Classification

Definition

Definition of classification

1: the act or process of classifying

2a: systematic arrangement in groups or categories according to established criteria specifically : TAXONOMY

2b: CLASS, CATEGORY

Synonyms: bracket, category, class, division, family, genus, grade, group, kind, league, order, rank(s), rubric, set, species, tier, type

Definition of taxonomy

1: the study of the general principles of scientific classification : SYSTEMATICS

Why?

After reading the definition I thought: so what? Here is a bit different point of view:

A classification or arrangement of any sort cannot be handled without reference to the purpose or purposes for which it is being made.

britannica

Why do we need classification?

  1. To quickly find things. For example, when we know the word we can use book index to quickly find the page. Classification can be used to quickly find the thing when we don’t know “the word”, but know something else about the subject.
  2. To predict things. If the classification is systematic, it would be possible to predict if something missing. For example, Mendeleev noticed that there is a box in the periodic table in position 43 and predicted there suppose to be missing element (Technetium).
  3. To name things. Classification can be used as nomenclature e.g. rules how to name things. For example, biological taxonomy.
  4. To discover patterns. If we use non-hierarchical classification, for example, tagging, we can treat this classification as a graph and discover clusters and some patterns.

Methodology

There are different approaches to building classifications.

Prescriptive, descriptive, predictive

This terminology is used in business analytics:

  • Descriptive, which uses business intelligence and data mining to ask: “What has happened?”
  • Predictive, which uses statistical models and forecasts to ask: “What could happen?”
  • Prescriptive, which uses optimization and simulation to ask: “What should we do?”

We can observe something similar about classifications. Some classifications “weaker” and can only describe what is given, and soon as we find new facts we may need to change classification. I call those a fair attempt to add a systematic approach to unorganized data. Sometimes they called “zoo”, for example Complexity Zoo, The Programming Languages Zoo, Data structure zoo.

Other classifications are baked by some mathematical model and they are not likely to change in the future, rather they are capable of predicting future themselves. For example periodic table (read the example in the previous section).

We can think about it as “strength” of the classification system from weak to strong.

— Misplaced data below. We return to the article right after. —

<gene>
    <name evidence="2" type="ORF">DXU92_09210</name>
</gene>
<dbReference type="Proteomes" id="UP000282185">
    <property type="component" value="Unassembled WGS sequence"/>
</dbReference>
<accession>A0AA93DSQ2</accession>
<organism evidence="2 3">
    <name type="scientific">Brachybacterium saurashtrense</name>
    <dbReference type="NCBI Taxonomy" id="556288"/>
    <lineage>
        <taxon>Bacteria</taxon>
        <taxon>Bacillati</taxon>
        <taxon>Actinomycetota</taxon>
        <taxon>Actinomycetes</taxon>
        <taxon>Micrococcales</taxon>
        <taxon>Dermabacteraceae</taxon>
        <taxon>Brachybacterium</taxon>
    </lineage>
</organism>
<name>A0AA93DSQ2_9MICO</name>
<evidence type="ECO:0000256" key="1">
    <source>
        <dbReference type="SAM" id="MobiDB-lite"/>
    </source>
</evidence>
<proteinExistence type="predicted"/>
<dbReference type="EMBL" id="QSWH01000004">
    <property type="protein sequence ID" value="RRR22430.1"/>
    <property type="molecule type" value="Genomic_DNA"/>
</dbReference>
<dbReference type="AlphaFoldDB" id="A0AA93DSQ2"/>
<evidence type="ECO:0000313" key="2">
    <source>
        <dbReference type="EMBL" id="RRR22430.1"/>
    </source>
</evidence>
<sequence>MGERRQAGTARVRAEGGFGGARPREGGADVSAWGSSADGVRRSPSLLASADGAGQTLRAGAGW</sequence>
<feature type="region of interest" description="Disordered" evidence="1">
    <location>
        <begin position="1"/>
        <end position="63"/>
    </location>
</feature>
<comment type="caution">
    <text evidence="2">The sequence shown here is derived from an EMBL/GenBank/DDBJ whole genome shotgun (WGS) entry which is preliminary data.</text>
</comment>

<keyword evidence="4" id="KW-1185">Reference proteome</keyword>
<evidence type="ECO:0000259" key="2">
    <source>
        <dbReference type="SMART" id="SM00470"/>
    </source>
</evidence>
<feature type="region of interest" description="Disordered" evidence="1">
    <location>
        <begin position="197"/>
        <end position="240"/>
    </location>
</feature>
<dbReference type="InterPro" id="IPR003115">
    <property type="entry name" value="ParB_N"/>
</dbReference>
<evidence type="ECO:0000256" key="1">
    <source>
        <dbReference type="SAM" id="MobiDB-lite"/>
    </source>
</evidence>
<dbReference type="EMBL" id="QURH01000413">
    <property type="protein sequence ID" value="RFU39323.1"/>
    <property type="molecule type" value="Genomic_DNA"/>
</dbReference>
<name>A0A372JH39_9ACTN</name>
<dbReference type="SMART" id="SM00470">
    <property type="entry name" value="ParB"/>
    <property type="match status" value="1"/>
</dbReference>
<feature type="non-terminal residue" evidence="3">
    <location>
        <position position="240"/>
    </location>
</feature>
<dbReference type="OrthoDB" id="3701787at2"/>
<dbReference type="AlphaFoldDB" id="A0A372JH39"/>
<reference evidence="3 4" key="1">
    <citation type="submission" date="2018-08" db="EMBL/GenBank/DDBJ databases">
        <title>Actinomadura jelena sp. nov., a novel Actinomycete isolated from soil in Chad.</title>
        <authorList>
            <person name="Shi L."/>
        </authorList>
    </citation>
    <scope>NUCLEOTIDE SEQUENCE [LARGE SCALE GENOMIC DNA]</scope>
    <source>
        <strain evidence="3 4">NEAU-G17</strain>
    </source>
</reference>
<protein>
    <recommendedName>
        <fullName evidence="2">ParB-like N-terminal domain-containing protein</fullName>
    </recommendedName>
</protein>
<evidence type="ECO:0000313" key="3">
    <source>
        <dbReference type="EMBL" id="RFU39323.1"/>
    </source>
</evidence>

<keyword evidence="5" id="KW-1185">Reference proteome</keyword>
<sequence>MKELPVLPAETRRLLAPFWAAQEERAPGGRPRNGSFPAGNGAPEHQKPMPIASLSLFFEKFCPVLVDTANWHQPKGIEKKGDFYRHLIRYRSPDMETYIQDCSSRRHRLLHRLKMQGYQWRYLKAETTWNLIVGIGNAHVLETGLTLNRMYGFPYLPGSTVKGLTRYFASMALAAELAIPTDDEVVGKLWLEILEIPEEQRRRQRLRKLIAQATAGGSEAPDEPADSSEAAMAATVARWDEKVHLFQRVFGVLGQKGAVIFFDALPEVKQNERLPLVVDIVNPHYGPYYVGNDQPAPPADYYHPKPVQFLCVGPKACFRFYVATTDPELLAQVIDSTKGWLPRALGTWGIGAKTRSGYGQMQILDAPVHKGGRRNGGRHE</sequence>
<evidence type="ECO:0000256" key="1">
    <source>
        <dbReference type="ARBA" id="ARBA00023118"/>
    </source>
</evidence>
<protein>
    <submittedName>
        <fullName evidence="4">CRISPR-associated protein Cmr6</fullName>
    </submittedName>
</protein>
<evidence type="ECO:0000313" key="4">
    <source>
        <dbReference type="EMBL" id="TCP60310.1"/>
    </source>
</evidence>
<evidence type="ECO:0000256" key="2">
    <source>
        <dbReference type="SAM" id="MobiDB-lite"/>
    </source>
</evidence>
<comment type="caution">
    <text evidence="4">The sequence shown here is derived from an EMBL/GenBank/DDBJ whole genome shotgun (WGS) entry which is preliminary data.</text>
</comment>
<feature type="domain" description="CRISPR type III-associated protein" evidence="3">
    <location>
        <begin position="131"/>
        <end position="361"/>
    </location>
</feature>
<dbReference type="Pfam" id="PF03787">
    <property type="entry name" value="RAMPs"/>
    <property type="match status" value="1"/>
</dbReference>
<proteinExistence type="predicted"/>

See Descriptive and prescriptive taxonomies by Jim Endersby.

Hiearacrchical vs non-hierarchical

Classical classifications are hierarchical e.g. represented by a tree (undirected, connected and acyclic graph). For example, biological taxonomy.

Another way would be to use tags (or labels). This classification is represented by a graph. For example, tags for blog posts.

From catalog to classification

Definition of catalog 1: LIST, REGISTER

a catalog of the band’s songs

2a: a complete enumeration of items arranged systematically with descriptive details

Synonyms: canon, checklist, list, listing, menu, register, registry, roll, roll call, roster, schedule, table

I think of a catalog as an attempt to collect as much as possible things (of some kind) and record them, not necessarily in a systematic approach (maybe alphabetically ordered).

On the other hand, classification is an attempt to find some similarities inside the collection. I imagine it as people start from a catalog, to move to some semi-structured classification (zoo) and then to full classification. In practice, people would use this terminology sparsely.

More defintions

Systemic approach

Definition of systemic approach:

New discipline which brings together theoretical, practical, and methodological approaches, relating to the study of what is recognized as too complex to be approached in a reductionist way, and which poses the problems of borders, internal and external relationships, structures, laws or emerging properties characterizing the system as such, or the problems of: mode of observation, representation, modelling or simulation of a complex totality.

Cluster

Definition of cluster
a number of similar things that occur together: such as …

Cluster analysis, in statistics, set of tools and algorithms that is used to classify different objects into groups in such a way that the similarity between two objects is maximal if they belong to the same group and minimal otherwise.

Taxonomy

Definition of taxonomy

1: the study of the general principles of scientific classification : SYSTEMATICS

2: CLASSIFICATION especially : orderly classification of plants and animals according to their presumed natural relationships

Taxonomy, in a broad sense the science of classification, but more strictly the classification of living and extinct organisms—i.e., biological classification. The term is derived from the Greek taxis (“arrangement”) and nomos (“law”). Taxonomy is, therefore, the methodology and principles of systematic botany and zoology and sets up arrangements of the kinds of plants and animals in hierarchies of superior and subordinate groups.

britannica

Zoos

It is a bit strange (from the first glance), but even highly systematic knowledge is hard to classify, for example, see:

Except where otherwise noted, content on this site is licensed under Creative Commons Attribution-NonCommercial-ShareAlike 4.0